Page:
In the era when the banner was painted, Conklin Shows played fairs and exhibitions in rural Quebec and Ontario before heading to Toronto’s Canadian National Exhibition for Labor Day, according to a website on the carnival’s history. The show grew to become the largest touring carnival in North America, with a route that stretched from the South Florida Fair in West Palm all the way to the Calgary Stampede until it was swallowed up by midway consolidation in 2004. In the Northeast, Conklin played the Eastern States Exposition in Springfield, Mass., and the now defunct Westchester County Fair and Belmont Fair, where we visited in 2003 to write a story for Education Week about the show’s traveling classroom for carny kids.

Measuring 94 inches high by 117 inches wide, the Conklin banner is signed by Fred Johnson, who painted canvas advertisements for all the big circuses, carnivals, and amusement parks during an illustrious 65-year career. It has a pre-sale estimate of $3,000-$5,000.

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Related posts on ATZ…

March 3, 2013: Up for Auction: Bill Lynch Shows Vintage Carnival Poster

February 4, 2013: Rare & Vintage: Girl to Gorilla Sideshow Banner

October 10, 2012: Up for Auction: Sideshow & Magic Banners by Fred Johnson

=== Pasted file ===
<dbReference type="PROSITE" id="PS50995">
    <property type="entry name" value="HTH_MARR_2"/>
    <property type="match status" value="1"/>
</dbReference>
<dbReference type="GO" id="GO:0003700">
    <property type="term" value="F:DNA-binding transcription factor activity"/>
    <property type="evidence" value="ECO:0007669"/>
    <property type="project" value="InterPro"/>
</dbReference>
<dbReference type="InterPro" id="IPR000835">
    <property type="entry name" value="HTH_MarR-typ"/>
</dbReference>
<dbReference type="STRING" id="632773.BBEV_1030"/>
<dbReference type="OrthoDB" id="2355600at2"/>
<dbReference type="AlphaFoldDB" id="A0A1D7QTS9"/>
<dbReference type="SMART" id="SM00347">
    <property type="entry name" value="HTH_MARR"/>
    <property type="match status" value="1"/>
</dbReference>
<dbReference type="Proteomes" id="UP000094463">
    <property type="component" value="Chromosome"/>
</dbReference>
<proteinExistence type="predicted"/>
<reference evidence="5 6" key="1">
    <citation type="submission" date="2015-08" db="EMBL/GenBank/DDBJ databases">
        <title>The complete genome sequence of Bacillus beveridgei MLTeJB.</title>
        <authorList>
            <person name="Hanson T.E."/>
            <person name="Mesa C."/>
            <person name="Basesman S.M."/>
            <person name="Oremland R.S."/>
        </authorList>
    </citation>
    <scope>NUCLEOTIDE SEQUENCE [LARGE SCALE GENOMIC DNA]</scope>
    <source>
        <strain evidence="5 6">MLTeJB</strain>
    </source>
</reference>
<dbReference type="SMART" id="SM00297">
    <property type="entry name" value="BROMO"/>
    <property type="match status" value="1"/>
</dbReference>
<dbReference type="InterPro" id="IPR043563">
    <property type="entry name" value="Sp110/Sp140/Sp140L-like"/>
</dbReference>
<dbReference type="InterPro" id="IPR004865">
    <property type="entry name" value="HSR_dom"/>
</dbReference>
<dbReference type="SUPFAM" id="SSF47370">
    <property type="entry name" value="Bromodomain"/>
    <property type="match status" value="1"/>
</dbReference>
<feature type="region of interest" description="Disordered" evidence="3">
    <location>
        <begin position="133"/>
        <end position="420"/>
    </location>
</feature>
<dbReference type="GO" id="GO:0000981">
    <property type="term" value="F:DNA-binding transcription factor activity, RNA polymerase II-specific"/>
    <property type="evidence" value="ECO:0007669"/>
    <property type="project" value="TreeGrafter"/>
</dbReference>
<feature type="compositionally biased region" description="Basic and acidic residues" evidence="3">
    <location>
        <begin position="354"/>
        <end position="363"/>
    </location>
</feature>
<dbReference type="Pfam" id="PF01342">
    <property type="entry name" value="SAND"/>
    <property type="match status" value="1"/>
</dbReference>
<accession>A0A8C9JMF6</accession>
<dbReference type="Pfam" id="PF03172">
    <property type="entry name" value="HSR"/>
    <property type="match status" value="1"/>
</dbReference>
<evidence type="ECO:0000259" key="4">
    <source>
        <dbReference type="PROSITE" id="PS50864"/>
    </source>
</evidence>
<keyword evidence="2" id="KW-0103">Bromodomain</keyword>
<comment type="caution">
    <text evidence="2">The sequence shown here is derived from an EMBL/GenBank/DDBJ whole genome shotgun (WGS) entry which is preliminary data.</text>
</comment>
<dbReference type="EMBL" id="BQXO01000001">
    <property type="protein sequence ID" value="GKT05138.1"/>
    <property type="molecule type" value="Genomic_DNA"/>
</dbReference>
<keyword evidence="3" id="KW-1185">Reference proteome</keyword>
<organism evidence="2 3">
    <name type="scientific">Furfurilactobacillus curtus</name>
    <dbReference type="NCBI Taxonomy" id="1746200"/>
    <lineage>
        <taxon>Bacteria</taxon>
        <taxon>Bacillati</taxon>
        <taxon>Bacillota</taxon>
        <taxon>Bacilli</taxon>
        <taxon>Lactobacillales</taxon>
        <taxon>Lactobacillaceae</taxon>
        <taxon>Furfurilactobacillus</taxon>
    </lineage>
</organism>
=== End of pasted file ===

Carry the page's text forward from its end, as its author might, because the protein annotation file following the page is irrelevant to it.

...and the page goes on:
August 10, 2009: Westchester County Fair Mementos

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Giantess Banner Painted for John Strongs Sideshow in Dreamland Park, Coney Island.  Photo © Tricia Vita/me-myself-i via flickr

Giantess Banner Painted for John Strong's Sideshow in Dreamland Park, Coney Island. Photo © Tricia Vita/me-myself-i via flickr

The $600,000 question is why did an allegedly savvy businessman like Thor CEO Joe Sitt let more than half a million in allegedly overdue rent go unpaid until just two weeks before the end of the season? ATZ bets there’s more to this story than we’ve read in the papers.

On Sunday night the word from the locked down Dreamland was John Strong had torn down and packed up his “Strangest Show on Earth” and would be leaving Coney Island on Monday Tuesday evening for a Tennessee fair. Though the sideshow operator failed to “Save Coney Island” as boasted, we’ll forgive him because the front of his Strange Girls show was gorgeous in a retro sort of way. The bannerline evoked an earlier Dreamland Circus Side Show’s circa 1926 banners by Coney Island’s Millard & Bulsterbaum. Strong’s banners were painted by Jorge Rivero and Coney Island’s Takeshi Yamada, who also operated a freak baby show featuring his fantastical creations.

Over the weekend Dreamland Park was abruptly locked down by Thor Equities because of a rent dispute with the park’s manager. At 2 a.m on Friday morning, guards from Epic Security stormed in, cut the locks on the gates and took control of the property. In the morning Thor’s pr guy Stefan Friedman notified the media: “Dreamland has been locked out because it has not come close to meeting its financial obligations in many months. We are hopeful that Dreamland will soon pay its rent so it can quickly re-open the rides and allow Coney Islanders and visitors to continue enjoying what has been a spectacular summer so far.”

Night Shot of Banner Painted by Jorge Rivero and Takeshi Yamada for John Strongs Strange Girls Show. Photo © Tricia Vita/me-myself-i via flickr

Night Shot of Banner Painted by Jorge Rivero and Takeshi Yamada for John Strong's Strange Girls Show. Photo © Tricia Vita/me-myself-i via flickr